Roll Your Own DNS-Based CDN

Published July 31, 2014 By Joe Savage

Websites are accessed in more areas around the globe today than ever before. For the most part this is good news all around, but with this growth comes a number of challenges — one of these being the latency and unreliability in accessing servers from geographically distant locations.


Running the ping utility from my consumer-grade UK broadband internet connection against the server that hosts the Australian Department of Health website yields an average of around 370ms round trip latency. As a result, the 44 HTTP requests on their homepage take my browser over 12s to finish loading. Perhaps this is just about acceptable in this case given that their target audience is likely Australian, but it's hardly ideal, and this type of situation only gets worse if we start talking about servers that serve realtime content.

A solution to this latency problem for big global websites — providing things are elsewhere properly optimised (like reducing HTTP requests from 44, *cough*) — is often to use globally distributed CDNs. These generally provide low latency high capacity infrastructures that serve files from the closest CDN server to the user. You may have heard of some of the big players that offer these services such as Akamai and Amazon Cloudfront.

This means that instead of sending 44 HTTP requests all the way to Australia, I might be able to send them to a server right here in the UK — a path over 15,000 kilometres shorter, offering a more reliable connection with a great deal less latency.

Hazard a guess at which route is faster?

So if I wanted to set up my own video sharing website, for example, it would almost certainly be worth my time serving video content from a CDN of sorts so that users around the world can stream video content without getting eternally frustrating at the streaming speed. Of course, a CDN isn't the silver bullet in such a situation — there are a great deal of infrastructural issues that need addressing if you're looking to serve video at scale — but a CDN is certainly a step in the right direction.

So I'll just go out and exchange some funds with Akamai, Amazon, MaxCDN, or Cloudflare, right? Well, maybe. For a lot of projects that need to globally scale, those guys offer fantastic solutions. They're the professionals at doing this stuff after all. For other projects, however, these CDNs are too expensive, don't provide some level of required flexibility, or are just downright overkill. In these cases, why not set up your own smaller-scale CDN? Plus, it'll be fun.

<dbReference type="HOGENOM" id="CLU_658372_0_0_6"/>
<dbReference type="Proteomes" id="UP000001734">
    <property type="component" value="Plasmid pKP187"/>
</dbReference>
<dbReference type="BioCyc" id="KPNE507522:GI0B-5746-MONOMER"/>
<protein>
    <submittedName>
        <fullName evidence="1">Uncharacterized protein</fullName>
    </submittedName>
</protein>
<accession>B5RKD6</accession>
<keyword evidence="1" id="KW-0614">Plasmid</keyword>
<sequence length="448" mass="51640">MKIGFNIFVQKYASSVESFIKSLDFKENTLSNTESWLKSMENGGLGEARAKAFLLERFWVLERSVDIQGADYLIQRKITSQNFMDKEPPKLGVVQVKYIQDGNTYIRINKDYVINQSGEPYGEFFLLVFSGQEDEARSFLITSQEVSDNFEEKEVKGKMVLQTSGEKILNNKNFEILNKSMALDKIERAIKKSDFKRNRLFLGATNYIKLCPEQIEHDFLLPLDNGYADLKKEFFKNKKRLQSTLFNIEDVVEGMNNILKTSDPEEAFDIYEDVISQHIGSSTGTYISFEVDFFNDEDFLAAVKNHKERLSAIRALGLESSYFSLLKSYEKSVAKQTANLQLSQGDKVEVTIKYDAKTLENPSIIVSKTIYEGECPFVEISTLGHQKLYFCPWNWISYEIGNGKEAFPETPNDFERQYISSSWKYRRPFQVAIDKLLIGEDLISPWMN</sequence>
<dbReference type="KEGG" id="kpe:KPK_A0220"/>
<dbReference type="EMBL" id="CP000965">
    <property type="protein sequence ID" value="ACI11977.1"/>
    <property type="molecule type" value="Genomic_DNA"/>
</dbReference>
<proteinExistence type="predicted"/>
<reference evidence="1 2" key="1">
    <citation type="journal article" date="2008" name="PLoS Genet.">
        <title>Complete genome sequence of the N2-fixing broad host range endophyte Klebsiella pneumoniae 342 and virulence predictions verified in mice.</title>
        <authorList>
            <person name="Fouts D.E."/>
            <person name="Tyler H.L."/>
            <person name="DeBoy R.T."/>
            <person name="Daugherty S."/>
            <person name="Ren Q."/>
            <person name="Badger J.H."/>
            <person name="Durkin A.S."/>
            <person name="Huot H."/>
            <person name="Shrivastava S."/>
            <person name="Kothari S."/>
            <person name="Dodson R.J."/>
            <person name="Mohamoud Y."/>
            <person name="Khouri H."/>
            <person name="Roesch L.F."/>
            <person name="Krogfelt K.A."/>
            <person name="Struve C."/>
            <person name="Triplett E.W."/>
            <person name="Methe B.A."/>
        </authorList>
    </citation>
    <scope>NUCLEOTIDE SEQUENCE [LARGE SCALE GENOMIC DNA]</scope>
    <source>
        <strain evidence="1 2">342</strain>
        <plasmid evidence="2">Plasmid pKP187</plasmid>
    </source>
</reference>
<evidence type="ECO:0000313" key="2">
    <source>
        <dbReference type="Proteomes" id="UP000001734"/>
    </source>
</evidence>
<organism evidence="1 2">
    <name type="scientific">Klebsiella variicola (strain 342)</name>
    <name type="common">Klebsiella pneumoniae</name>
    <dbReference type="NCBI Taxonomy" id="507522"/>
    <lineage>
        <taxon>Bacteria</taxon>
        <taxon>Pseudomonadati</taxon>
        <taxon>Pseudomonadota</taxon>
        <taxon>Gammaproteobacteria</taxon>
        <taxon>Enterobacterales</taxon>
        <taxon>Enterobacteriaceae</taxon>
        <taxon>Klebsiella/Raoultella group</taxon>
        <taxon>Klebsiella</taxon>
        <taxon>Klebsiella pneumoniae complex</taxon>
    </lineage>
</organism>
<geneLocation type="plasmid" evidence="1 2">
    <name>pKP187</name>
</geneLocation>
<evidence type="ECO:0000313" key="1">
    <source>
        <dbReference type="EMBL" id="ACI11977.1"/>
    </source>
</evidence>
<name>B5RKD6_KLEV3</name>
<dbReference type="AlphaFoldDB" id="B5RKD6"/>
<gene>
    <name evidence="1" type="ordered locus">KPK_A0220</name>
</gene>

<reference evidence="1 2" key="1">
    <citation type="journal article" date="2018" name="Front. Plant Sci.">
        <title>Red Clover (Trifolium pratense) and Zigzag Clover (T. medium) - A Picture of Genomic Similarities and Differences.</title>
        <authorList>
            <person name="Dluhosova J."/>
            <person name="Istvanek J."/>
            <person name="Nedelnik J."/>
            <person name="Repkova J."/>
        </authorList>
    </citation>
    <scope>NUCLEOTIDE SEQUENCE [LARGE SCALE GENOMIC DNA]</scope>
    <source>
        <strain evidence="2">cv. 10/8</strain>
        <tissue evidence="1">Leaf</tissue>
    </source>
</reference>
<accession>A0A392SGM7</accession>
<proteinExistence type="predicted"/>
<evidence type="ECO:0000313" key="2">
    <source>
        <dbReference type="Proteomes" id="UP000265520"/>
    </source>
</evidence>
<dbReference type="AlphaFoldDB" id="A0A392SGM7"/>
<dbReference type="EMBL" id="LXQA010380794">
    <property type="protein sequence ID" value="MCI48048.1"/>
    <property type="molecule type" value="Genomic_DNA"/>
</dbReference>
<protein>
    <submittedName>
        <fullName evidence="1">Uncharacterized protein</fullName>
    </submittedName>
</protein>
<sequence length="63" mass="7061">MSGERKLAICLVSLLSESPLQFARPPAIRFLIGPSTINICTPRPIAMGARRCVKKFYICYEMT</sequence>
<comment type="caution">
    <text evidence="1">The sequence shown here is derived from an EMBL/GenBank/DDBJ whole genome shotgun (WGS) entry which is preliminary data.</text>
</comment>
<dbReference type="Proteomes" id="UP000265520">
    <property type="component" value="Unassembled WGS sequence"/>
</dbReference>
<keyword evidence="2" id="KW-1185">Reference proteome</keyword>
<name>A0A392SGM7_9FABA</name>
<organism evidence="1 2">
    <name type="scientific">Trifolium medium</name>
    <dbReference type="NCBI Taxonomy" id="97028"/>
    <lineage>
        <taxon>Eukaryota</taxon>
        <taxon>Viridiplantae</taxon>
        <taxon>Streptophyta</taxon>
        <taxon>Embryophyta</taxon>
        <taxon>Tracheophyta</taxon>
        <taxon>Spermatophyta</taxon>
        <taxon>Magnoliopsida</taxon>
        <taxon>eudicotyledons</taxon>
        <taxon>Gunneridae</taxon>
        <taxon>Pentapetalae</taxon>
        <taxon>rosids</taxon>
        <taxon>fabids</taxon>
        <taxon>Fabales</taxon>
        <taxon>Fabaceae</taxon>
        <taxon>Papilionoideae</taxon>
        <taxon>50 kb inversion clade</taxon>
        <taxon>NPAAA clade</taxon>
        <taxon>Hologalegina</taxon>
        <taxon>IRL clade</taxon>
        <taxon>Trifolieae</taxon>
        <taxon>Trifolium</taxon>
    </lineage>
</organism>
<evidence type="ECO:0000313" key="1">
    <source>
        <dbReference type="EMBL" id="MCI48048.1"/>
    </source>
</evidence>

The Theory

Different CDNs work in different ways — these each have their own merits, but in this article I'm going to focus on setting up the global distribution mechanism via DNS. The thinking here is as follows: the user pops open their web browser of choice and navigates to a URL referring to a resource you want globally distributed. In order to make the request, their web browser needs to resolve the requested domain name into an IP address of a server to query.

Their browser sends the DNS request to perform this resolution to the nameserver that the user is configured with — often the ISP's DNS server — and assuming the result of the query isn't in the nameserver's cache, the request may bounce through a few other nameservers until it finally reaches our custom-configured nameserver, which returns the IP of the geographically closest server to the requesting entity's IP address. Simple!

A slightly simplified representation of the plan for the core of our CDN.

Note the assumption here that the user's location and the location of the requesting DNS server are the same. This is often the case, but not always. If the user is using Google's DNS servers, for example, their DNS request will be routed through one of Google's physical nameservers, which may or may not reside in the same country as the user.

In terms of the software we want to use here, there are a few options, but I've chosen to use the PowerDNS software with the Geo backend for location-based routing. This setup is actually what The Wikimedia Foundation uses for their DNS as a form of load balancing and to "reduce response times for clients".

Getting It Working

With all that chit-chat out of the way, let's actually get some nameservers set up. You can go ahead and purchase a couple of VPSes from your favourite VPS supplier — Linode and DigitalOcean are my personal favourites (the smallest DO droplets are good for this) — and get them set up with some sensible default configurations (e.g. secure SSH access). If you install a firewall, be sure to allow traffic through port 53.